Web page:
An anecdote of difficult development
In November of 2019, BamCashea finally raised the funds to purchase a stainless-steel grain processing mill in order to maximize efficiency of the 13-step process of producing shea butter from shea nuts. This reduces the hours of labor– by several days– that the women of the Norntoma Cooperative spend processing shea nuts into butter. After collecting, de-pulping, drying, and cracking the shea nuts, women can now grind the nuts with a machine rather than pounding them in small batches by hand. Once the nuts are crushed, they are then fried, and ground again into a paste. This second grind will also be mechanized by a mill, whereas the nut bits were previously smashed in small batches by mortar and pestle. There are many more steps before the paste is finally hand-whipped into butter by the aluminum pan, but perhaps this gives you a glimpse of why BamCashea is motivated to change the fact that these women —here, and all over the shea growing regions– are often paid less than 1 USD per kilogram of shea butter.
So, this piece of equipment we purchased from a connection Isaac and Tabatha had made in Ghana with the inspiring Kumasi Institute of Tropical Agriculture (KITA), was contracted to a man outside the city who required an 80% down payment (mostly to finance the purchase of his materials) and we waited for delivery. Almost a month after ordering the mill, the man was suddenly unreachable. This is tricky in a lot of ways, but most notably because it is still possible to ‘disappear’ in Ghana. 5 cedis (1 USD) can get you a new SIM card (with a new number) and then -poof! – you are gone to those who don’t know you personally. Luckily, Isaac had a friend who knew the mill manufacturer well, and in another stroke of situational fortune, Treasurer Alice discovered some relatives live nearby Kumasi where the shop was. Alice and the Cooperative decided to act and sent Alice to stay with her family, and to visit the shop every day supervising the man until the mill was completed.
Finally, and even though the man had not paid for its transportation, Alice arrived back in Bamboi with the processing mill. The women were elated, until solemnly and quickly discovering the motor that was placed inside the mill was not the right electrical phase for the wiring. There are no electricians within the Norntoma Cooperative, nor the board of BamCashea; however upon previous consultation with Olo, the Cooperative’s local electrician, we had specifically ordered a three phase motor for the type of electrical wiring set-up at the Norntoma Center. The 15 Hp motor delivered was a single phase, which will require the Center to be re-wired to accommodate the equipment. And to add insult to a slow injury, many of the essential parts for the mill’s operation were not included (such as the belt and power switch).
As you can imagine, no one is happy with the situation at hand, but this type of business transaction is unfortunately so commonplace in many parts of the world and why this article is simply an anecdote from another place on our planet – one without warranties or guarantees—where things aren’t so easy. It is hard to be unimpressed by the women’s level of tolerance, who take it all in graceful stride as they have most of their lives. The Executive Director Tabatha, on the other hand, was not so poised for accepting the poor performance.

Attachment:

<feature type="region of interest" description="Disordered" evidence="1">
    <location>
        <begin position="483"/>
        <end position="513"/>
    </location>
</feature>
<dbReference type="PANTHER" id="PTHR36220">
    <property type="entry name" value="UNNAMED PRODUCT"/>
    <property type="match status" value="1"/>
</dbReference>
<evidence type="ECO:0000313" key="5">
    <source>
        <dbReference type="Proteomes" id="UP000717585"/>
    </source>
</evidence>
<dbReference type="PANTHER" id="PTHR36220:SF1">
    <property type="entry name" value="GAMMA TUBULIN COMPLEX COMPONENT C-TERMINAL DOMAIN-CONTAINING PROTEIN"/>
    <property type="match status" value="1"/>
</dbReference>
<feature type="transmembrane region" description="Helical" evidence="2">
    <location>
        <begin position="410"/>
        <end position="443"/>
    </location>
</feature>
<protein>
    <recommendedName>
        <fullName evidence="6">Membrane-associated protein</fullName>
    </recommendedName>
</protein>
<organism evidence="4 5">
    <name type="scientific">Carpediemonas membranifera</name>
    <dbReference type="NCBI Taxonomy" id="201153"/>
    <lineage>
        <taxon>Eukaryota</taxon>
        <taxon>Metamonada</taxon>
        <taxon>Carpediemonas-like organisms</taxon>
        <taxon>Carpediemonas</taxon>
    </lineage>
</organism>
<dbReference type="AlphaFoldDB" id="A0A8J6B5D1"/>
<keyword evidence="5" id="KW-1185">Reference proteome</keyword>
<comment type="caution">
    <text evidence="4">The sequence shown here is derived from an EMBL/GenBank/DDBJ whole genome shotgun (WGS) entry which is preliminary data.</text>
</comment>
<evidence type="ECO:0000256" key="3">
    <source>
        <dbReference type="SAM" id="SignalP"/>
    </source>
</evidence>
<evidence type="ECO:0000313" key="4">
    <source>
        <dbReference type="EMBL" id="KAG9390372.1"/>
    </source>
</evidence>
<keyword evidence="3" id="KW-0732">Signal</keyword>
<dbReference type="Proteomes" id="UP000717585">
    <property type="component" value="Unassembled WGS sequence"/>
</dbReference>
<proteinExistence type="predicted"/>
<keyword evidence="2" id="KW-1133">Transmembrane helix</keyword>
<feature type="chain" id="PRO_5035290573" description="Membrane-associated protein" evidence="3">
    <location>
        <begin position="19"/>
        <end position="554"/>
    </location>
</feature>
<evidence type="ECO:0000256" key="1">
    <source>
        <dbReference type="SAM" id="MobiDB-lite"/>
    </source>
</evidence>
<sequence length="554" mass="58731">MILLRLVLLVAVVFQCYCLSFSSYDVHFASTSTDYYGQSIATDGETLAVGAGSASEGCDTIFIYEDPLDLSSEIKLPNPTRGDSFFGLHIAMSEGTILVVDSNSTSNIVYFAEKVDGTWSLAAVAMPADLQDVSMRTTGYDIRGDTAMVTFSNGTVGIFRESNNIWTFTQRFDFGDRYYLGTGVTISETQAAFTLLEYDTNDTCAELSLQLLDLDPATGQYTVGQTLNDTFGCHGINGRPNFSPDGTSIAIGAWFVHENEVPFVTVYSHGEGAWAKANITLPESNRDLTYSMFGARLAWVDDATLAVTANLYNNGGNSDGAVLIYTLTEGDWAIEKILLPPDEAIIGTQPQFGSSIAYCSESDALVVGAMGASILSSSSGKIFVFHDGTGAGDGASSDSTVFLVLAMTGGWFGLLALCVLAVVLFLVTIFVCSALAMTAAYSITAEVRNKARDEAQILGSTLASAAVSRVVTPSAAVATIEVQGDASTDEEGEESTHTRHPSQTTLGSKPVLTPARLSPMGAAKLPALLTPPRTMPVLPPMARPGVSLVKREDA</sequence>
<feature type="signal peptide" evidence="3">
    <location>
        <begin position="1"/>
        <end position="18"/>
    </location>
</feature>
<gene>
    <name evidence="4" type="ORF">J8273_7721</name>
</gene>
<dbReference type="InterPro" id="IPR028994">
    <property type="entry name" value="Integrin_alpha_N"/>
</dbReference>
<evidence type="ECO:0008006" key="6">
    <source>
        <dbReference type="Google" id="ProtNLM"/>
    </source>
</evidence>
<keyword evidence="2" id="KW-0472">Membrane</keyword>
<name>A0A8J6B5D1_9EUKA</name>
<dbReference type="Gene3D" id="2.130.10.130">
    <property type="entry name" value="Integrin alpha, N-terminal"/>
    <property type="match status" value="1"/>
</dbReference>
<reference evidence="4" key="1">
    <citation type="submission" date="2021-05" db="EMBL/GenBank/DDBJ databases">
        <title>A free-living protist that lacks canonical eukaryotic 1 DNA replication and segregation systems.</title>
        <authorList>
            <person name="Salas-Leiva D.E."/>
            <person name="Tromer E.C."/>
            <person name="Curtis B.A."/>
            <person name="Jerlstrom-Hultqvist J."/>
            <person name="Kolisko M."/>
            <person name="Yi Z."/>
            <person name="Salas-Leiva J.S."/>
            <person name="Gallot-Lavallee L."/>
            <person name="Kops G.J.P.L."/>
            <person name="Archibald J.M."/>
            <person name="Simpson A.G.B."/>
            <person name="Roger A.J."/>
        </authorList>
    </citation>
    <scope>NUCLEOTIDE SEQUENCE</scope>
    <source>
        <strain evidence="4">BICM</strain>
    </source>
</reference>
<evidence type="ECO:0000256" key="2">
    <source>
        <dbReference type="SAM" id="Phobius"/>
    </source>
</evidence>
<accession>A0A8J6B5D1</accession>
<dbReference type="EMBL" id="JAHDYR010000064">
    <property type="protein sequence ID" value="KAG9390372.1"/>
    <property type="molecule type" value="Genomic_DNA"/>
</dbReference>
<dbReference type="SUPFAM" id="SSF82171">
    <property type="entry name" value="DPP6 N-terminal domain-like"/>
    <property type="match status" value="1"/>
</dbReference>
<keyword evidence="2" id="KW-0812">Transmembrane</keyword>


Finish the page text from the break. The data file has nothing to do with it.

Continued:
Tabatha has pushed for local manufacturing of equipment rather than international imports, both to infuse the local economy with capital from BamCashea’s donors, and encourage the development of local skills in high-quality natural resource processing equipment. BamCashea and the Norntoma Cooperative had intended to work with this manufacturer for the foreseeable future in the acquisition of things like a hydraulic oil press and distillation equipment, to broaden their resource processing horizons, but this threw a serious wrench in our plans. Long story short, a handwritten message was sent via What’sApp images to the mill manufacturer with an avenue for him to repair the relationship, but that it would not be easy to make up for the violation of our trust and established expectations. Our hopes are not high, but finding a new manufacturer in Ghana may not have great odds either.
The Cooperative has already arranged for Olo and the Volta River Authority to upgrade the electric wiring at the center, and Isaac has gathered enough support from community members to purchase the remainder of the small and essential parts to get the mill running. They are relentlessly shooting for their goals to generate income and livelihoods from the local hard labor, encourage more pride in products made locally in Ghana, and develop an industry in Bamboi that discourages deforestation.
You can check out some the amazing work that BamCashea and the Norntoma Cooperative have accomplished in the last year, and some of the talented women that are binding together for good at BamCashea.org. We are currently looking ahead to shea season, beginning in late March, and are currently fundraising to purchase bags of shea – at prices above market value due to the labor that harvest entails — to be stored properly and whipped into beauty products sold by the cooperative for profit. Each bag is 85kg and ran about 300 Ghana cedis in 2019. This translates to roughly 60 US Dollars and represents almost a week of nut collection for a single woman on average. This year we would like to purchase at least 12 bags for the Cooperative, as capital for the year of processing ahead, and we would love your help. Go to Bamcashea.org/donate to give what you can today!